A summary of notable insider trading activities from Verity’s research team.
Sentiment throughout Q3’22 was modestly positive, thanks to a lack of insider selling. As trading windows began to close, insiders generally didn’t take the last opportunity to sell in September before blackout trading restrictions went into effect ahead of earnings. However, buying was limited in Q3’22 and decreased in September compared to August even as stocks pulled back. Overall participation by insiders remains low, suggesting a lack of conviction with many insiders holding off on buying or selling as they look for more clarity in the economic outlook.
Only ~3,100 insiders sold during Q3’22, which compares to an average of ~4,700 per quarter dating back to 2004. Absent Q2’22, which saw just ~2,800 insiders sell, the latest quarter would’ve been the lowest in 11 years.
The fact so few insiders sold was encouraging but it came with below-average buying. Roughly 1,500 insiders bought shares of their company in Q3’22 and the historic average is ~1,900. Q3’22 buying totals were a downgrade from the prior quarter, when the number of insiders buying was solidly above the average.
Taken together, sellers outnumbered buyers 2.1 to 1 during the quarter, which is below the quarterly average of 2.8.
Insiders are lacking confidence in the economic outlook, exhibited by an unwillingness to buy in the current bear market. Note that insiders have historically been contrarians and have been substantial buyers in past bear markets. Conversely, depressed selling levels indicate insiders are unwilling to part with their shares at current prices, likely based on the belief stocks aren’t being fairly valued and higher prices are ahead.
The charts below show quarterly totals of unique buyers and unique sellers for the past six years.
In an environment like this, we are looking at company-specific stories where insiders are behaving unusually. Throughout the quarter, we have been alerting clients with real-time coverage of unusual insider behavior. Here is a small selection of that coverage from recent weeks.
+ Berkshire Hathaway (BRK.A) – CEO of Berkshire Hathaway Energy (“BHE”) and Vice Chairman – Non-Insurance Operations Greg Abel, who is in line to succeed Warrant Buffet at the helm, bought $68.3M in Class A Shares at $406,729.53 per share. The buy was transacted near an 18-month low and likely as the company’s quarterly insider trading window was closing, sending a strong undervalued message. (10/3/22)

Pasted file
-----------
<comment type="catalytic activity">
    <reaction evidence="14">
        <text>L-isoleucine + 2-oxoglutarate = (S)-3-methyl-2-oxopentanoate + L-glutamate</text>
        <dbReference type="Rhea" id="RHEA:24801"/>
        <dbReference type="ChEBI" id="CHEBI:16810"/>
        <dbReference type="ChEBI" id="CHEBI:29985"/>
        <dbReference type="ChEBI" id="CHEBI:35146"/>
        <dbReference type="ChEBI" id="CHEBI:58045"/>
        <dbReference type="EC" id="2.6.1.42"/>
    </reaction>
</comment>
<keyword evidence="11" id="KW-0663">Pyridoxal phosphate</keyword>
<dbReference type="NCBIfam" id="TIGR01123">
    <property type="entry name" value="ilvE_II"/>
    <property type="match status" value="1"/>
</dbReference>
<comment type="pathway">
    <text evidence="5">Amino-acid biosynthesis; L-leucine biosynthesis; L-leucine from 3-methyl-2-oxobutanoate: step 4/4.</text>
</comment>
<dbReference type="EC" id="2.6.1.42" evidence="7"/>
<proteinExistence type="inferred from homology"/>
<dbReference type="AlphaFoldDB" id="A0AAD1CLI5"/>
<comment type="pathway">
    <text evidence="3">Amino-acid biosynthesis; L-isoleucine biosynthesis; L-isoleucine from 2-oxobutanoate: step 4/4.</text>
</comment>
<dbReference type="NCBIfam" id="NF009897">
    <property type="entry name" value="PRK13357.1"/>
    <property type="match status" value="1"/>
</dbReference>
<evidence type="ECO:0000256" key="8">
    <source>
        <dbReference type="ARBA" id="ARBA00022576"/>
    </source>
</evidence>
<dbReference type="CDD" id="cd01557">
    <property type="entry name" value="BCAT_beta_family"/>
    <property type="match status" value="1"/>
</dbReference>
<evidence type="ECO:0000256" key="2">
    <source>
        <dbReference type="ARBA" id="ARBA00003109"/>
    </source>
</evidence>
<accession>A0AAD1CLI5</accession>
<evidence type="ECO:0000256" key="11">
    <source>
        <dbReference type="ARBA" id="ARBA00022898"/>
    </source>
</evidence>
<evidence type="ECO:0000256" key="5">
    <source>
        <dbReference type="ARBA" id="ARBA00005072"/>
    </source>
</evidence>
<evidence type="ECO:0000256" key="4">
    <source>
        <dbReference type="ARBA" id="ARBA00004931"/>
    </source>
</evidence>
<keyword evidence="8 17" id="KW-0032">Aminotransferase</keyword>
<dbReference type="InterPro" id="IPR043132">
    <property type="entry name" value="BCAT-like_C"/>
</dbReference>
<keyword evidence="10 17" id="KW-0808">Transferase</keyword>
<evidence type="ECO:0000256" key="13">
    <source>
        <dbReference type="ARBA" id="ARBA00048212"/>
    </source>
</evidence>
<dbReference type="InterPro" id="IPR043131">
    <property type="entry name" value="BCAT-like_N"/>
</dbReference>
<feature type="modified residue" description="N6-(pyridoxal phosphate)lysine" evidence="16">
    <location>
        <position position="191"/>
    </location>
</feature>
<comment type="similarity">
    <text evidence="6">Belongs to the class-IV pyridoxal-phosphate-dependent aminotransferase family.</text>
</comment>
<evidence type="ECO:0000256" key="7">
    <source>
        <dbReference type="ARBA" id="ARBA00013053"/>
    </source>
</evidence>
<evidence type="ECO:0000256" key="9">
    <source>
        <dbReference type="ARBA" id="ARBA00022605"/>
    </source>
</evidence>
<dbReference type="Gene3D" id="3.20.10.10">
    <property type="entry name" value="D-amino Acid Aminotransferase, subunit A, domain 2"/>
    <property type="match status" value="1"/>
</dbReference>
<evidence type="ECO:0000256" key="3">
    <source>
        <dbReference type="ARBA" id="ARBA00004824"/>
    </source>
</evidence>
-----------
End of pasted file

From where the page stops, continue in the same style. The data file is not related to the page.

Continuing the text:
+ Adobe Systems (ADBE) – CFO Daniel Durn stepped up for a rare buy, representing just the second by an executive since 2004. Durn has been CFO of three other publicly traded technology companies but never bought at any so his change in behavior to scoop up $936K in ADBE stock is significant. The buy followed a poorly received merger announcement, so there was a PR element to the buy, which was outweighed by the deviation in behavior by Durn and additional buying by Director David Ricks. (9/26/22)
+ American Express (AXP) — Insider selling ceased at the financial services giant, an unusual change in company-wide behavior that generated our Extreme Cessation of Selling Unusual Event and sends a compelling positive valuation message. Insiders have been consistent sellers at AXP for more than a decade, so it stands out that none have sold since early June. It was the first calendar quarter without selling since Q2’20 and before that, it was also two years since the prior cessation. We note that buying is also uncommon at AXP, so any positive sentiment message is generally done through pauses in selling. (9/28/22)
Data included in this report is sourced by VerityData | InsiderScore‘s comprehensive databases of insider trades, buybacks, at-the-market offerings, management changes, institutional investor disclosures, and more.
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For data inquiries relevant to this report, contact Ben Silverman.
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